Hitler and Putin: 1938 and 2022

by Paul Gavrilyuk | български | ქართული | ελληνικά | Română | Русский | Српски

Putin and Hitler

Hitler delivered his speech of September 12, 1938 to the German Reichstag a few weeks before the German tanks rolled over the German-Czech border to invade Czechoslovakia; Putin delivered his speech of February 21, 2022 to the Russian nation as he was giving orders for the Russian tanks to cross the Russian border with Eastern Ukraine.

As the main reason for invasion, Hitler gave the inflated grievances of the German minority of 3.5 million in Czechoslovakia; Putin often cites the imaginary oppression of the Russian speakers in Ukraine as the main reason for his invasion in 2014 and now in 2022. I am a Russian-speaking Ukrainian. I know from personal experience that Putin’s claim is a lie. Ukraine is a bilingual country, where Russian is nearly as common as Ukrainian. Russian speakers in Ukraine have broader civil rights than their counterparts in Putin’s Russia.  

As Hitler was complaining about the imaginary oppression of ethnic Germans in Czechoslovakia, he was five years into the persecution of the Jews in Germany. In fact, the first concentration camps appeared as early as 1933, and 400 decrees and regulations were published to restrict the public and private rights of the Jews. As Putin was spreading lies about the oppression of the Russian speakers in Ukraine, he began to brutally oppress and persecute the Crimean Tatars, immediately after the illegal annexation of Crimea in 2014. The persecution of Tatars is well-documented.  

In his speech, Hitler questions the existence of Czechs as a nation, referring to it as “the so-called nation of the Czechs” and blaming the Treaty of Versailles (1919) for bringing “the abnormal state of Czechoslovakia” into being. Like Hitler before him, Putin asserts in his speech that “Ukraine actually never had the traditions of real statehood” and credits the creation of a nation that had existed centuries before the founding of Moscow to “Bolshevik, Communist Russia.” In other words, Hitler single-handedly denied statehood to Czechoslovakia; Putin’s strategy with Ukraine is very similar. Both were supported by the vast majority of their populations at home; both also have useful idiots abroad, willing to believe their nonsense.

Hitler’s main grievance was the defeat and humiliation of Germany after WWI (1918). Putin’s lingering grudge is the peaceful dissolution of the Soviet Union in 1991, which he infamously called “the greatest geopolitical catastrophe of the [twentieth] century.” Putin believes that some version of the Russian Empire could still be reconstituted, and his immediate goal is the invasion of Ukraine. However, there are good reasons to believe that he will not stop with Ukraine.

Hitler’s speech includes the following promise: “I have declared that the frontier between France and Germany is a final one.” He subsequently claims that “Germany has no interests in the West, and our western wall is for all time the frontier of the Reich on the west.” Now, we know how this ended. Remarkably, Putin gives no assurances at all regarding the integrity of the borders of the neighboring nations, especially the Baltic States and Poland. Putin’s record to date speaks for itself: he violated the borders of Moldova in Transnistria (1992) and annexed two areas of Georgia (2008) and nearly one-seventh of Ukraine (2014, finalized in 2022).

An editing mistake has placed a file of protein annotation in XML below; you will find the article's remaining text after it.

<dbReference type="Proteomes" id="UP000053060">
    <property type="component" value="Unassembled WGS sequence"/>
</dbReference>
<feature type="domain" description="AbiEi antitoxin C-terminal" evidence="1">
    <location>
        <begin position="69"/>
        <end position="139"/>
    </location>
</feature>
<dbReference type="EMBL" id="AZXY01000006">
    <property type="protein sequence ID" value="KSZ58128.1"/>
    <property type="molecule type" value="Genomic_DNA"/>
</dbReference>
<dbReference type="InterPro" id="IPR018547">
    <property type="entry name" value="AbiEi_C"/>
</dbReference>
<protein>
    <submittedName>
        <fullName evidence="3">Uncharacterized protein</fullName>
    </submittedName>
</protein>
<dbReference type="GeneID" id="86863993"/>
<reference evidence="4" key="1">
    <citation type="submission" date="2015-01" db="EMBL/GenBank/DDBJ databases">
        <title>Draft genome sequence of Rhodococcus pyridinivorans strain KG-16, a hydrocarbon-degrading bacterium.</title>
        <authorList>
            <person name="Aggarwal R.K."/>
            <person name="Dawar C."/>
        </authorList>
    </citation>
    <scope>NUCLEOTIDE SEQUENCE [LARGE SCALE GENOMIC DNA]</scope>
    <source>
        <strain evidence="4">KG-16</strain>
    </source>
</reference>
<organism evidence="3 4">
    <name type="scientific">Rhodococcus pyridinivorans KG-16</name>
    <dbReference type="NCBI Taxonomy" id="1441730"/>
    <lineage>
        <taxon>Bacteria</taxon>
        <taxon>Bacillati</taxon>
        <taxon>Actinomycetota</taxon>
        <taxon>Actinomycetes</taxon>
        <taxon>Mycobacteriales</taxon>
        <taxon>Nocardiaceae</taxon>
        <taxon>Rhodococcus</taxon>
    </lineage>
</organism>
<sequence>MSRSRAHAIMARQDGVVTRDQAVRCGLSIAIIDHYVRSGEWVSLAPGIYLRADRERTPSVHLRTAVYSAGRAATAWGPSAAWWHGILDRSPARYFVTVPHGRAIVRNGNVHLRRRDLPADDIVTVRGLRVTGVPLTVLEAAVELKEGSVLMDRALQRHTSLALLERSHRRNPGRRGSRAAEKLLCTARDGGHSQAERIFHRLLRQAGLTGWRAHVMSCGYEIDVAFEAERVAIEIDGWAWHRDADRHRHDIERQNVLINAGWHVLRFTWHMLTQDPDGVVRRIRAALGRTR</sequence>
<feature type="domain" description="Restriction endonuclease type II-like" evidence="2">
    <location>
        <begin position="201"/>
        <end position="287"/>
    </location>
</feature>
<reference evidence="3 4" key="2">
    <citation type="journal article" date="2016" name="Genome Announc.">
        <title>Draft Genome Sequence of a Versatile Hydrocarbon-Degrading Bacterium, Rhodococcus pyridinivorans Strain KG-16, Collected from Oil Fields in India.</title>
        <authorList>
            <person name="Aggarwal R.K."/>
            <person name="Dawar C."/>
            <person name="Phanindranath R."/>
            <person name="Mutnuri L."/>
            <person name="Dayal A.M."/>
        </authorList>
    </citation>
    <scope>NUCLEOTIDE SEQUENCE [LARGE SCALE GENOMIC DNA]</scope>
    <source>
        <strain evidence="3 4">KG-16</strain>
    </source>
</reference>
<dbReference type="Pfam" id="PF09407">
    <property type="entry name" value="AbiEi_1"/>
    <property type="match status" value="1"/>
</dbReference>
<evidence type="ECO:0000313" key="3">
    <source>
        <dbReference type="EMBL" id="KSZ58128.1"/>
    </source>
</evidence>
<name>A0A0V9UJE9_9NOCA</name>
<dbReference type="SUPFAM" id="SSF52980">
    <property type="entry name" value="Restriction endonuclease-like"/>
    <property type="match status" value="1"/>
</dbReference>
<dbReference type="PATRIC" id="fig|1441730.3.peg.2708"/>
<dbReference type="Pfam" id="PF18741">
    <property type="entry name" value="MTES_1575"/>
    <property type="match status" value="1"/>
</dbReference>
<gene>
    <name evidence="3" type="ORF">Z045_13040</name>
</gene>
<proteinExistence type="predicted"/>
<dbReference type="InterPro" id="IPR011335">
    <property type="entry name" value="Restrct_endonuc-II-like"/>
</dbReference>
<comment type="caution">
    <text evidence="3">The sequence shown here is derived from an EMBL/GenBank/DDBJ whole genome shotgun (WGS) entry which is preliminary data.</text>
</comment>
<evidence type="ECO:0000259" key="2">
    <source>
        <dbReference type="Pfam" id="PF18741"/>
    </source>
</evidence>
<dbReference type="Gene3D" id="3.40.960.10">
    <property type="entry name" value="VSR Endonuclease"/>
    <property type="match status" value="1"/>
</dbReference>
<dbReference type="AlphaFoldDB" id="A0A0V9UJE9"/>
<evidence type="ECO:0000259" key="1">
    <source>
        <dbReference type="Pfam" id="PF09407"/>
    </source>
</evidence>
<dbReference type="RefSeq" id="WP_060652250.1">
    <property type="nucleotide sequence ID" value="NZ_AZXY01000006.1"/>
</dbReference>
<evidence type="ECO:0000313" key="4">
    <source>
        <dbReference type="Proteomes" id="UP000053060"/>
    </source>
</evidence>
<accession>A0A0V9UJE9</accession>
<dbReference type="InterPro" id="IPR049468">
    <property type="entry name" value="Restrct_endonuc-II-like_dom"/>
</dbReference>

The Munich Pact of September 30, 1938 forced Czechoslovakia to cede a large portion of its territory and gave Hitler permission to occupy the predominantly German-speaking regions of the country. However, this attempt of the European great powers to appease the Führer only emboldened him to further aggression. Similarly, the Minsk agreements of 2015, which were overall disadvantageous for Ukraine, have enabled the Kremlin to use the frozen conflict as a vehicle of Ukraine’s destabilization. By letting Russian tanks openly enter the territory of Eastern Ukraine, Putin has annulled any previously signed agreements to respect Ukraine’s territorial sovereignty, including those made in Minsk.

Hitler acted as a dictator, identified himself with the German nation, and demanded sacrifices of Germans. Putin has become unhinged and will turn into a dictator by the logic of the war that is opposed by the rest of the world. 

In WWII, Ukraine, Belarus’, and Poland became the “bloodlands” that in terms of losses per capita suffered most. If Putin is to move on Kiev, President Biden’s mantra that NATO will protect militarily only NATO’s allies is not sufficient to contain the conflict. Nobody could anticipate in 1938 that the annexation of Austria and the occupation of Czechoslovakia would lead to a war claiming an estimated 75-80 million human lives. Likewise, Putin’s annexation of Crimea and the occupation of Eastern Ukraine could lead to the greatest geopolitical catastrophe of our century. Will the lessons of WWII help the world to see and prevent this catastrophe?


Paul Gavrilyuk is the Aquinas Chair in Theology and Philosophy at the University of St. Thomas, St. Paul, Minnesota.  

Public Orthodoxy seeks to promote conversation by providing a forum for diverse perspectives on contemporary issues related to Orthodox Christianity. The positions expressed in this essay are solely the author’s and do not necessarily represent the views of the editors or the Orthodox Christian Studies Center.